Using what Mother Nature provides

Thursday, January 26th, 2012
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About 40 Waimea Middle Public Conversion Charter School students had a rare opportunity to learn from some of the country’s top chefs last week during a demonstration at the Malaai Culinary Garden.

Surrounded by students with plastic cutting boards and kitchen knifes, celebrity chefs Jonathan Waxman, owner of Barbuto in New York City, and Michael Tsai, owner of Blue Ginger in Boston and host of “Simply Ming” on public television, taught students how to properly hold and use a knife for food preparation.

Tsai and Tyler Florence, owner of Rotisserie & Wine in Napa and a Food Network star, helped the students make an “open-faced omelet” in the school garden’s outdoor cooking and preparation area, while cocktail mixologist Manny Hinojosa showed them how to create a healthy, nutritious fruit drink.

The chefs were in Hawaii for the second annual Celebrity Chef Tour at the Mauna Lani Hotel and Bungalows last weekend, a benefit for the James Beard Foundation. The school garden was the first stop on a daylong tour of West Hawaii farms where the chefs selected ingredients for a cocktail reception and a six-course meal at the hotel’s restaurant, the CanoeHouse.

Eighth-grader Kiera Foster, 14, had an opportunity to cut kabocha under Waxman’s tutelage. Foster said the chef showed her how to use the knife, with his hands guiding hers.

“I finally got to meet a really awesome chef,” Foster said. “It was amazing to be able to be shown something that master chefs use on television.”

The chefs poured into the three-quarters-of-an-acre garden at about 8:30 a.m. and tasted and studied the different herbs and vegetables in the garden while students answered questions and walked the chefs through, at the same time harvesting supplies for the demonstration.

Florence called the school’s culinary garden a “great opportunity” for students.

“This is a great pilot program and a cornerstone for education (in nutrition),” Florence said. “To be able to understand where food comes from is important. It gives a child an experience of growing it and how it starts out. It is a great example of what a school can do.”

The culinary garden was built in 2005 under the guidance of program director Amanda Rieux to teach students all phases of food production, from soil preparation, planting, cultivating and harvesting to cooking and serving a meal.

Crops include sweet potatoes, kabocha, yacon, tomatoes, three different types of sugar cane, and herbs, including basil, mint, thyme and parsley, as well as green onions, scallions and chili peppers. Students also planted flowers that are used for eating and decoration.

Susan Tuason, garden assistant teacher, chef and wife of Mauna Lani executive chef Sandy Tuason, said the chefs were originally scheduled to visit the school for 45 minutes, but decided to stay for more than two hours and worked with four classes of students.

“These chefs are all at the top of their fields and they love what they do and they love sharing what they do,” Tuason said.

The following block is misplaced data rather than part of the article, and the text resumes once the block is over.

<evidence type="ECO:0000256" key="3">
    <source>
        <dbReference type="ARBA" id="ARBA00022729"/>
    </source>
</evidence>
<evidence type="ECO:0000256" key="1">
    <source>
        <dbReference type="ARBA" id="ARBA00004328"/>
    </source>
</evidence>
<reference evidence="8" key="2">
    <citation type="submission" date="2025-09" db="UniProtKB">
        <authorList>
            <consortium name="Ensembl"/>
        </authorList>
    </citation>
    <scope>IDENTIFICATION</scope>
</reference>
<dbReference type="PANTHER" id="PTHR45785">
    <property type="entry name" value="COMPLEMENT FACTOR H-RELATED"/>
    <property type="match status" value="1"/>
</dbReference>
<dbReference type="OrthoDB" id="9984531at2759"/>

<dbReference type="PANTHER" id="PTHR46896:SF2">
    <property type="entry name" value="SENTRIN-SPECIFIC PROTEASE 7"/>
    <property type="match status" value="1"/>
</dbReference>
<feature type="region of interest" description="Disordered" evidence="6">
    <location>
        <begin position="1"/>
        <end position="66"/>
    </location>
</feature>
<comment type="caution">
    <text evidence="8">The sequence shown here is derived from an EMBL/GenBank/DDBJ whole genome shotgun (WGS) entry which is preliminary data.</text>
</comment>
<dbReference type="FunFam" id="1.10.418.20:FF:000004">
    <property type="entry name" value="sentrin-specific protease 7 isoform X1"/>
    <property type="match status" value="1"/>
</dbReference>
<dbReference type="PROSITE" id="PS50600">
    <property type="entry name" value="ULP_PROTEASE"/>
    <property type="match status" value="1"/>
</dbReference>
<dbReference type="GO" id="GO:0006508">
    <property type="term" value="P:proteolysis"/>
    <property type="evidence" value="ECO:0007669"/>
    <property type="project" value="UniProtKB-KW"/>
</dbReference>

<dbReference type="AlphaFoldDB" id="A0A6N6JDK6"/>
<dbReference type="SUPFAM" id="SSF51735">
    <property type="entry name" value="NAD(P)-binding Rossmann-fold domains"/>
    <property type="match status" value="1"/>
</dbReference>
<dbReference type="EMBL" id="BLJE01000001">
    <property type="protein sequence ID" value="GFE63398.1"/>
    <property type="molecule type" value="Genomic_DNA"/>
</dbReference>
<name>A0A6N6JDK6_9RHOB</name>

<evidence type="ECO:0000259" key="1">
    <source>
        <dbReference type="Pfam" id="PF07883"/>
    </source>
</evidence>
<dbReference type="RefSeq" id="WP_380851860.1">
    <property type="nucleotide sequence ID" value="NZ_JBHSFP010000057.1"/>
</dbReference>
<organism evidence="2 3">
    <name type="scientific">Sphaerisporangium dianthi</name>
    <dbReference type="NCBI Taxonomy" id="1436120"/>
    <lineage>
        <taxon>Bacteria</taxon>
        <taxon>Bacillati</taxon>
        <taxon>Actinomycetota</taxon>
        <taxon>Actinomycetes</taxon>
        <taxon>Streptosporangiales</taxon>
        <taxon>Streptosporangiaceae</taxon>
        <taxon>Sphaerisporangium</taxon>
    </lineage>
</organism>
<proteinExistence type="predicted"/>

The school donated vegetables, herbs and sugarcane and other items from the garden to make some of the dishes served during the Celebrity Chef Tour two-day event.

Students had also spent the week gathering eggs from the 12 chickens on their property to use in omelet, and Hinojosa used limes and herbs from the garden, as well as strawberries and other fruits donated by local farmers for the visit, to make the drink with the students.

“I taught them how to use all the stuff that Mother Nature gives us to make a nice, healthy drink instead of buying soda,” Hinojosa said.

Hinojosa said he teaches his own children how to cook and prepare beverages, so he is aware of safety cues to pass on to students.

Laan Hansen, an eighth-grader, said he found the experience of being with the chefs “shocking.”

“It is my first time seeing famous people,” Hansen said.

Hansen said he liked how the chefs spent time with the students “communicating and talking to each other.”

“I learned how to make this,” he said, holding up his drink. “It’s very good. It’s strong and sweet together.”

Tyson Greenwood, chef de cuisine to Florence, called the Malaai Culinary Garden “fantastic.”

“I would love to see a garden in every school,” Greenwood said. “It makes so much sense. People would eat differently if they knew something of the growth cycle. It is fantastic that (these students) have the opportunity.”

Seventh-grader, Noma Tibnol, 13, said she enjoyed her time with the chefs.

“I learned that they are good at cooking,” Tibnol said. “I learned how to cook with them and I am learning new things.”

Belinta Abraham, 14, said she enjoyed Tsai’s humor and the hands-on help during the cooking demonstration.

“I am happy that they came to spend time with us,” she said.

Jonathan Taylor, Blue Ginger executive chef, said the garden offers students a place of stability and responsibility that gets them involved at an early age.

“It is good to see the smiles on the kids’ faces,” Taylor said. “It is priceless.”

Tuason agreed, calling the visit a “once-in-a-lifetime opportunity.”

“I knew it would be a great event and I knew everybody on both sides would have a wonderful time,” she said. “But seeing the event unfold and seeing their faces and their enthusiasm and interactions was just fabulous.”